When was the last time you put the amount of effort into marketing that you intended? For most self-employed professionals, getting marketing tasks accomplished is an ongoing challenge. You don’t have a boss looking over your shoulder ordering you to make those follow-up calls or write those blog posts. It’s easy to get distracted by client emergencies, family responsibilities, and technology issues. Then another week goes by without enough — or any — attention on marketing.
You may have put a considerable amount of energy into figuring out how to market your business, and coming up with smart plans for what you’ll do. But if you fall short on execution, even the best plan won’t help you get clients.
Here are four approaches to making sure the marketing activities you’ve chosen for yourself actually get done.
1. Tracking – I’m a big fan of tracking as a productivity tool, as anyone who has read my book Get Clients Now! already knows. When you put in writing what you will do, by when, and how much of it, you’re taking an important first step toward producing the results you want. When you follow that up by checking later to see whether you took that action, you create an empowering feedback loop. Your consistency improves just by knowing what you are and aren’t doing.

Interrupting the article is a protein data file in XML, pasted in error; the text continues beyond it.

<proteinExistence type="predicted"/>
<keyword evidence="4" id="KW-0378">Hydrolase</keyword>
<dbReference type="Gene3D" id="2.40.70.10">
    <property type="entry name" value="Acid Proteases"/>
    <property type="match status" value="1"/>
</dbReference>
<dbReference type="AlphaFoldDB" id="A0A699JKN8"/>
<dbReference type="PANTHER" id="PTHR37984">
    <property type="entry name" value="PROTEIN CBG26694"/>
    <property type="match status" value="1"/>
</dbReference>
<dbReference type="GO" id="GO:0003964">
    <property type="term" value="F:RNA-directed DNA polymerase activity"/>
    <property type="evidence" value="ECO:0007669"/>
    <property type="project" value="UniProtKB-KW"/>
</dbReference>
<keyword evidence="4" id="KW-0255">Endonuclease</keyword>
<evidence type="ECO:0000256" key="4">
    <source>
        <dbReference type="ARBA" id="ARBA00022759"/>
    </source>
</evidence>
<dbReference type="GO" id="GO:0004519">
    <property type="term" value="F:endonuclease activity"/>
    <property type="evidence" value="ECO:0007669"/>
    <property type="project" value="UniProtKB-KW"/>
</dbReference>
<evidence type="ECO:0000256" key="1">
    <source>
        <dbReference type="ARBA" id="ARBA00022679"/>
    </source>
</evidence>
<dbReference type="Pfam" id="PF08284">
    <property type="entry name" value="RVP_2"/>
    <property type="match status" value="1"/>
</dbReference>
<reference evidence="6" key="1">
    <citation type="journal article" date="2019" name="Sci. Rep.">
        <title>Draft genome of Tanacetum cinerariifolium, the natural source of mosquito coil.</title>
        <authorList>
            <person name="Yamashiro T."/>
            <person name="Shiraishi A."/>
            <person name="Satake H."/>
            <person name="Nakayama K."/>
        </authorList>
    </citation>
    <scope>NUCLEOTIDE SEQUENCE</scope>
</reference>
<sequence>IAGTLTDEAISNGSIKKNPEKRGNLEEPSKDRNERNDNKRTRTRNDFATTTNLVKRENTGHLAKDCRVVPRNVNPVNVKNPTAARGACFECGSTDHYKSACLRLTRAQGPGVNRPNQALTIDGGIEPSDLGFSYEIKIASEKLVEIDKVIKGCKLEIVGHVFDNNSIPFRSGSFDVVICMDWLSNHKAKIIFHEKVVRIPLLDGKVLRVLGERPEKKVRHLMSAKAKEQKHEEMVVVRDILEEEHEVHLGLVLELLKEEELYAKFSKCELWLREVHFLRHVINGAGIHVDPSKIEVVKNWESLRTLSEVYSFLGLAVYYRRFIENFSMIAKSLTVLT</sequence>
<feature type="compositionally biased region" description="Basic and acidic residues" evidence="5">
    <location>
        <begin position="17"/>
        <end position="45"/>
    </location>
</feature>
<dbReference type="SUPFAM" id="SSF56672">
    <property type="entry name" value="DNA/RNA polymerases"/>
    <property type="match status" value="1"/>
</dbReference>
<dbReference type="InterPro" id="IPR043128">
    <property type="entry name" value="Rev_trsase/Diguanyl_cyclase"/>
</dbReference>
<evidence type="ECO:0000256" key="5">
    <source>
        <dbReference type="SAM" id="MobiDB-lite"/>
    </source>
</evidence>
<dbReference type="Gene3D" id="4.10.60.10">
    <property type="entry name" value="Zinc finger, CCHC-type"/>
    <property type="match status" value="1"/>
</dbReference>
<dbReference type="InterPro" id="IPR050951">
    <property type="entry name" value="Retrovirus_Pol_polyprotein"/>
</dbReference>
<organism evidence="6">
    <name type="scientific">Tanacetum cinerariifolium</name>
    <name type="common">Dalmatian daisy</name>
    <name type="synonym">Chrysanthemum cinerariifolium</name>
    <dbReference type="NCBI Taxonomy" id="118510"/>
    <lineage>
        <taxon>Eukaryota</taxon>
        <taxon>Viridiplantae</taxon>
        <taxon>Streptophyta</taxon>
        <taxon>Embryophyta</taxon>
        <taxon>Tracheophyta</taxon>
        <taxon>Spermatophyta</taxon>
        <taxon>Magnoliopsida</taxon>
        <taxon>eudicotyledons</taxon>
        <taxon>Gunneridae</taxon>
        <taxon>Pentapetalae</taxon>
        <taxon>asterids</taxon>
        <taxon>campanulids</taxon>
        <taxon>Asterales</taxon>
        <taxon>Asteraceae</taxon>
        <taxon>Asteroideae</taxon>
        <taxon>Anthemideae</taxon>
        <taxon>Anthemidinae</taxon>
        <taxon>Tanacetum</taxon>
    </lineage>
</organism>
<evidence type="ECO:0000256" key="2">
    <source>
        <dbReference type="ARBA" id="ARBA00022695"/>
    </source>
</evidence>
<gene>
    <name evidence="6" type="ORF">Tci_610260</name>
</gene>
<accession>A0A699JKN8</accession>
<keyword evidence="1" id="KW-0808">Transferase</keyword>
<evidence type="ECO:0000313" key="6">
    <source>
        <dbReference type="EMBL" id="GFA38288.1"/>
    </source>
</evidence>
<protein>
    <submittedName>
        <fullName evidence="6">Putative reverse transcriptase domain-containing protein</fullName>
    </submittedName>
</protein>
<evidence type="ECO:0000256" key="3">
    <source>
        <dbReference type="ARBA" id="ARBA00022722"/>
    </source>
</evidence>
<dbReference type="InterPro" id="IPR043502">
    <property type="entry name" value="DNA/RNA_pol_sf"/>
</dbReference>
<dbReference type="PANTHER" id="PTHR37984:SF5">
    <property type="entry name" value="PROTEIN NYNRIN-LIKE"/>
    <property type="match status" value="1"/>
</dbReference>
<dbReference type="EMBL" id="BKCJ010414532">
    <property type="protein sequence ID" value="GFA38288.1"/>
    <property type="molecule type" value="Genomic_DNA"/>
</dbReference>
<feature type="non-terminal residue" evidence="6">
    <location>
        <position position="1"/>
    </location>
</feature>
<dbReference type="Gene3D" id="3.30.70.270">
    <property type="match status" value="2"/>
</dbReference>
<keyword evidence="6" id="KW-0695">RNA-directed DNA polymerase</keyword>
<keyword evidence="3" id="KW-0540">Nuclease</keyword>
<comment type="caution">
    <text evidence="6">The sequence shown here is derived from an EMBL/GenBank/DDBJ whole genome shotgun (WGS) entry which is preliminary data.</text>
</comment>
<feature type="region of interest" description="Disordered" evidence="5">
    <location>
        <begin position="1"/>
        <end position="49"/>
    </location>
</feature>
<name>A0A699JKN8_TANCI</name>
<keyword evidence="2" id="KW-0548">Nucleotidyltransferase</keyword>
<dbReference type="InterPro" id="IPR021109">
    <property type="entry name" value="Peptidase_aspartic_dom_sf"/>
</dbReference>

2. Scheduling – My to-do list is pretty darned full, and I suspect yours is also. One of the best ways to make sure that marketing tasks get done is to block out time for them on your calendar. Choose a specific time of day or day of the week to focus solely on marketing. If you might forget, set an electronic reminder. When something comes up that seems more urgent, don’t cancel your marketing time. Reschedule it instead, just like you would a client.
3. Accountability – Being accountable to someone or something outside yourself encourages you to take steps you might otherwise delay or avoid. Declaring to a person, group, or the world what you plan to do can make your plans seem more real, and inspire you to go further. Tell a friend, colleague, networking group, or your Facebook friends about your marketing plans for the week. Then come back at week’s end and report how you did.
4. Group, Peer, or Coach Support – Telling others about your plans creates accountability, but formal support structures can provide much more. The benevolent peer pressure of a business buddy, mastermind group, or action group can motivate you to new levels of effort. Working with a buddy, group, or business coach provides a place to brainstorm, gain perspective, explore new options, and normalize challenges you might otherwise believe are yours alone.
Look over your marketing to-do list with these tips in mind. How can you implement tracking, scheduling, accountability, and/or support to ensure you’ll follow through on your great ideas?
We’d all like to believe we are proactive and self-motivated, and can act on a plan without any help. But for most of us, a quick look at our past experience with losing weight, getting more exercise, or keeping our New Year’s resolutions tells us otherwise. In reality, we can all benefit from help to take steps we find challenging.
If you want more clients than you have, I’d recommend you take all the help you can get.